Forget the occasional pack of gum or candy bar. Retail theft goes beyond that and more. It’s all about organized retail crime (ORC), which poses the most significant threat to the economic welfare of the $4.7 trillion retail industry in the United States. A report from the ASIS Foundation, “Organized Retail Crime: Assessing the Risk and Developing Effective Strategies,” states that U.S. retailers lose billions of dollars to ORC each year. ORC affects all segments of the industry, including drug stores, supermarkets and mass merchant chain stores. Some of the “hot” items targeted by retail criminals are goods that command near-retail resale price, including designer clothing, DVDs, CDs, over-the-counter medicines, beauty care items and infant formula.
During the past decade, according to the ASIS report, industry leaders and retail associations have increasingly acknowledged ORC as a growing problem, fueled, at least in part, by the emergence of Internet auction sites, lack of effective legislation to increase criminal sanctions for ORC and the ability to reintroduce stolen goods back into legitimate supply chain channels.
In terms of the financial impact of ORC, there are many difficulties in identifying the scale of this business issue. First, says the report, there are definitional issues: the total dollars involved differ depending on how you group various types of crimes together. In addition, the financial impact of ORC incidents is often given in broad ranges. For example, in one recent bust made in Polk County, Fla., 18 individuals were arrested and goods were recovered from multiple retailers. The cost of the goods stolen, however, was between $60 and $100 million.
In addition to the financial impact of ORC, it’s also a safety issue. Organized theft of certain products, which are reintroduced into the inventory supply chain, can present hazardous risks to consumers. For instance, baby formula has been a consistent target of ORC enterprises. In many cases, groups resell the product back to into the retail distribution chain. If the formula is tampered with, re-labeled incorrectly, or stored in adverse conditions, it can cause health issues.
How can this business problem be addressed? A comprehensive examination of ORC, its harmful effects, and the industry, legislative and law enforcement initiatives will most likely to curtail it, the report authors suggest. Or, in the case of Redner’s Warehouse Market, leveraging technology is helping it to stay three steps ahead of ORC.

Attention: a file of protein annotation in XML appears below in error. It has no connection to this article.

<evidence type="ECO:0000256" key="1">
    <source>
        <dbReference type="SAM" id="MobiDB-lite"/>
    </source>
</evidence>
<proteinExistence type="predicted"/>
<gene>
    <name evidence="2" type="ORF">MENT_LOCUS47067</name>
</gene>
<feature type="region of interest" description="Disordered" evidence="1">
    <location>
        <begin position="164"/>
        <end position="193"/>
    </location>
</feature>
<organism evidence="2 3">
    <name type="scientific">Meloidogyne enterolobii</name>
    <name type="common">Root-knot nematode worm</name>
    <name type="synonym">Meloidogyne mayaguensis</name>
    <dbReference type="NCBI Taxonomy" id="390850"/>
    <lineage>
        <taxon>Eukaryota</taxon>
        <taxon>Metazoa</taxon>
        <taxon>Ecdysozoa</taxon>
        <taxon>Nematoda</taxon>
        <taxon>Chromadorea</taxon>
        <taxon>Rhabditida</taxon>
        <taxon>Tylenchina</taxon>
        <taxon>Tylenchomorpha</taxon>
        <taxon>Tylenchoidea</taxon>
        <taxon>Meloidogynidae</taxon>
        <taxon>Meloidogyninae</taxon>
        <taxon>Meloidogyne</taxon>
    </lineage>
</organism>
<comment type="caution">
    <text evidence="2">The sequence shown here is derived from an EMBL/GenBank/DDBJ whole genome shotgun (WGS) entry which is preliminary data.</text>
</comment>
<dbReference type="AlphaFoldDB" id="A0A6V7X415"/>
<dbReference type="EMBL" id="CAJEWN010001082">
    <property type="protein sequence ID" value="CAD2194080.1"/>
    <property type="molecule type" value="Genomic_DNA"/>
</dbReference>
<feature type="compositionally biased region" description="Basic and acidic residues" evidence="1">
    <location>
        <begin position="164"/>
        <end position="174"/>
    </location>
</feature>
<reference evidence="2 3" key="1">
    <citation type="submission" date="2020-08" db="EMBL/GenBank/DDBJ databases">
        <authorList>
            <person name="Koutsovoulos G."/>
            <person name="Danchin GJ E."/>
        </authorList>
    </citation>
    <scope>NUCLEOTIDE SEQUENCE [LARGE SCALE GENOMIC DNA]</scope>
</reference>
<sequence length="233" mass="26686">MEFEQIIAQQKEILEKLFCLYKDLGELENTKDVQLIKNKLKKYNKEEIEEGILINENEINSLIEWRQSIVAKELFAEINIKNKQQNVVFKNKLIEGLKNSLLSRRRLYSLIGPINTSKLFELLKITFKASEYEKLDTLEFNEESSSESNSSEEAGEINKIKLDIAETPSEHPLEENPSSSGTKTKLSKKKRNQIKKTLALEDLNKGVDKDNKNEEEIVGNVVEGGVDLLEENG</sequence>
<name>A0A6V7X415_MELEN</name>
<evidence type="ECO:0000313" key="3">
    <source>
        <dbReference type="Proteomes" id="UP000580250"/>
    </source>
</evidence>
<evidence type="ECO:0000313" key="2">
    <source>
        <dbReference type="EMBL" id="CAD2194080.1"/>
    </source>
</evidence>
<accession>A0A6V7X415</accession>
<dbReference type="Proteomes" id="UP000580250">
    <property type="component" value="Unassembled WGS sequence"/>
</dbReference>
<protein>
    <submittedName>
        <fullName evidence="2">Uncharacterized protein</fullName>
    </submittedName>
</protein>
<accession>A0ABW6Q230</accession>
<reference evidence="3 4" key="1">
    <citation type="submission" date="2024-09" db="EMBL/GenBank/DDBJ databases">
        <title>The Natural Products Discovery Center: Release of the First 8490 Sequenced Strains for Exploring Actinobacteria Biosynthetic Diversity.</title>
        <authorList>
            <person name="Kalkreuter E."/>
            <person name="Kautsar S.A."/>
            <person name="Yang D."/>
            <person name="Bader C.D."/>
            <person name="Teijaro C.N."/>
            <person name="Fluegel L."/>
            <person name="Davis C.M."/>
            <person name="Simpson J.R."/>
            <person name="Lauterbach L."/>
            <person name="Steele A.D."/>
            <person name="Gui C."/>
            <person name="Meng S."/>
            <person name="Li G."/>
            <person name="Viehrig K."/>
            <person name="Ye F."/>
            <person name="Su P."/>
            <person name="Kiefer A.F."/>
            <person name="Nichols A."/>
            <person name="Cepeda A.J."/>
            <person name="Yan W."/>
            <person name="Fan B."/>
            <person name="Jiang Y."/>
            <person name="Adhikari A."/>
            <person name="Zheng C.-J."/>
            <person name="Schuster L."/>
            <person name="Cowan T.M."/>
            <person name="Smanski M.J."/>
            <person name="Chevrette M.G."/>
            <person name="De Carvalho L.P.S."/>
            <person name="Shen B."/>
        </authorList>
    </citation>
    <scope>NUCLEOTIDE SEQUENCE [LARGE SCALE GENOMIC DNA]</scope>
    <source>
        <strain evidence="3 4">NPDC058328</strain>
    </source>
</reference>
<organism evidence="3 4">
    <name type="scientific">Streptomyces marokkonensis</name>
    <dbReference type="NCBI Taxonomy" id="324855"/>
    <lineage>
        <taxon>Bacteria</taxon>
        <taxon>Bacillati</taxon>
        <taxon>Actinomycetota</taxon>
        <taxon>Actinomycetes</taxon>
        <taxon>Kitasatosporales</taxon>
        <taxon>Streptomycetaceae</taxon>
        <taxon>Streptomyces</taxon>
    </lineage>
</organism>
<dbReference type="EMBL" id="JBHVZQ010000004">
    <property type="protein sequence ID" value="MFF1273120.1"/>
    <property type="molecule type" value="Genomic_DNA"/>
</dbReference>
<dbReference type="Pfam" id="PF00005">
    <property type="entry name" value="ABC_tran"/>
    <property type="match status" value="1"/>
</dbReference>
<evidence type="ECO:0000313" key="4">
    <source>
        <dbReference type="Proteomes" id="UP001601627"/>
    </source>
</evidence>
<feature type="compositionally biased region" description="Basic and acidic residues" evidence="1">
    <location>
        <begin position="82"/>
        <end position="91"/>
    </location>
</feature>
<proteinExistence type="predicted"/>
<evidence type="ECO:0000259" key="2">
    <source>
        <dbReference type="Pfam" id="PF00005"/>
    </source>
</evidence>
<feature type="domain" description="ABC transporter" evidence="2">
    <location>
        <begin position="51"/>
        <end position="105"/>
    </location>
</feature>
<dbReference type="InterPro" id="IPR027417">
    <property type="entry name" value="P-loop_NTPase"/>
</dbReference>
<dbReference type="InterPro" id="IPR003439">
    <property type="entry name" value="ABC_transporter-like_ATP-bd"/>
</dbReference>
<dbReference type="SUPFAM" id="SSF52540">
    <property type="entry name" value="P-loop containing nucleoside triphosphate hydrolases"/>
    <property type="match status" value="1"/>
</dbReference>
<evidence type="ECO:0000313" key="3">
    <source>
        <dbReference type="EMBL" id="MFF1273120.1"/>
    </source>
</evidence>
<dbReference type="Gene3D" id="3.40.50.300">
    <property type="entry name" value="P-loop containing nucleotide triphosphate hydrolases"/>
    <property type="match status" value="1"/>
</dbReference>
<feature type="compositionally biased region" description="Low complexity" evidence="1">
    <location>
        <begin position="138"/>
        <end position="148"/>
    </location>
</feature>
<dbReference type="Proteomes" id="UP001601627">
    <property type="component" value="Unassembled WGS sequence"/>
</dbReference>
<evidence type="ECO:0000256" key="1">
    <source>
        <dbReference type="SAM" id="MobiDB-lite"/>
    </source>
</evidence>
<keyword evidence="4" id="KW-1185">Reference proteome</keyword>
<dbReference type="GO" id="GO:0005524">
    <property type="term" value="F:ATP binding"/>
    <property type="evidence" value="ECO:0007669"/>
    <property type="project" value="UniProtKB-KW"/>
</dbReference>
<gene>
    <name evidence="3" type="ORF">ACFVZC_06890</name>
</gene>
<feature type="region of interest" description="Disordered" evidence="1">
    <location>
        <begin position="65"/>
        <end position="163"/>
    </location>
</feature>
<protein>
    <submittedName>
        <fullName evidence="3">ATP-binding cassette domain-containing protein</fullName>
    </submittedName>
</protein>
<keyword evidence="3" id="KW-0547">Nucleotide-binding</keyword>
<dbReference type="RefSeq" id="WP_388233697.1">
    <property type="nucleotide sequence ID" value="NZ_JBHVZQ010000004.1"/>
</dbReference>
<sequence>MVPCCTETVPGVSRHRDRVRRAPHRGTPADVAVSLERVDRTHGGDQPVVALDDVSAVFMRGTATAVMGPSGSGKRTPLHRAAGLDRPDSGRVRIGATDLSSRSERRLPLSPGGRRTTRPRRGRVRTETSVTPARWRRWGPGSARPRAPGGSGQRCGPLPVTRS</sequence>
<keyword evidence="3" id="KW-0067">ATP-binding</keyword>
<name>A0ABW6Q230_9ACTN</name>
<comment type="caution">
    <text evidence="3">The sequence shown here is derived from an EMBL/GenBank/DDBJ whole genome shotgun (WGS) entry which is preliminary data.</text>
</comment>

Three Steps and MoreOftentimes, criminals feel emboldened by the thought that they can outsmart security systems or simply act faster than security personnel can react. Redner’s Warehouse Market, an East Coast retail chain with 38 stores and 13 convenience outlets in Maryland and Pennsylvania, has been successful leveraging technology to stay ahead of anyone who is trying to rip them off.
The retail chain is using a searchable surveillance solution to enhance security at 13 of its grocery and convenience stores. The system is helping to reduce losses, improve crime investigation efficiency and cut down theft of all kinds.
“Internal theft is a problem for us,” says Cory Deily, director of security and loss prevention for Redner. “Thefts are monetary losses, no matter how you look at it. But taking the time to investigate is another loss for me. This helps us to cut down on our internal theft and know that we are on top of things.”
The system, from 3VR Security, Inc., includes directional and motion search functions, and it has helped Deily to cut the time spent searching through video by security personnel by 50-75 percent on average, and accelerating the turn-around time in which Deily can respond to incidents and submit evidence to the police. For example, he says, a major security problem in the grocery industry involves people entering a store, filling up a shopping cart with merchandise and then simply running out. Rather than sifting through footage second by second, Redner’s staff uses the system’s directional search capabilities to find the video footage of the individuals exiting the store. He then saves the video to a CD or uploads it to an FTP site. This cuts the crime response time to half of what it would have taken with previous security systems, Deily says.
Deily says that he has found the system’s facial search capabilities especially useful in searching for known criminals and alerting staff of their presence on-site. For example, Deily has been able to use the system to identify and tag members of local ORC groups and alert store security when they enter any Redner’s outlet.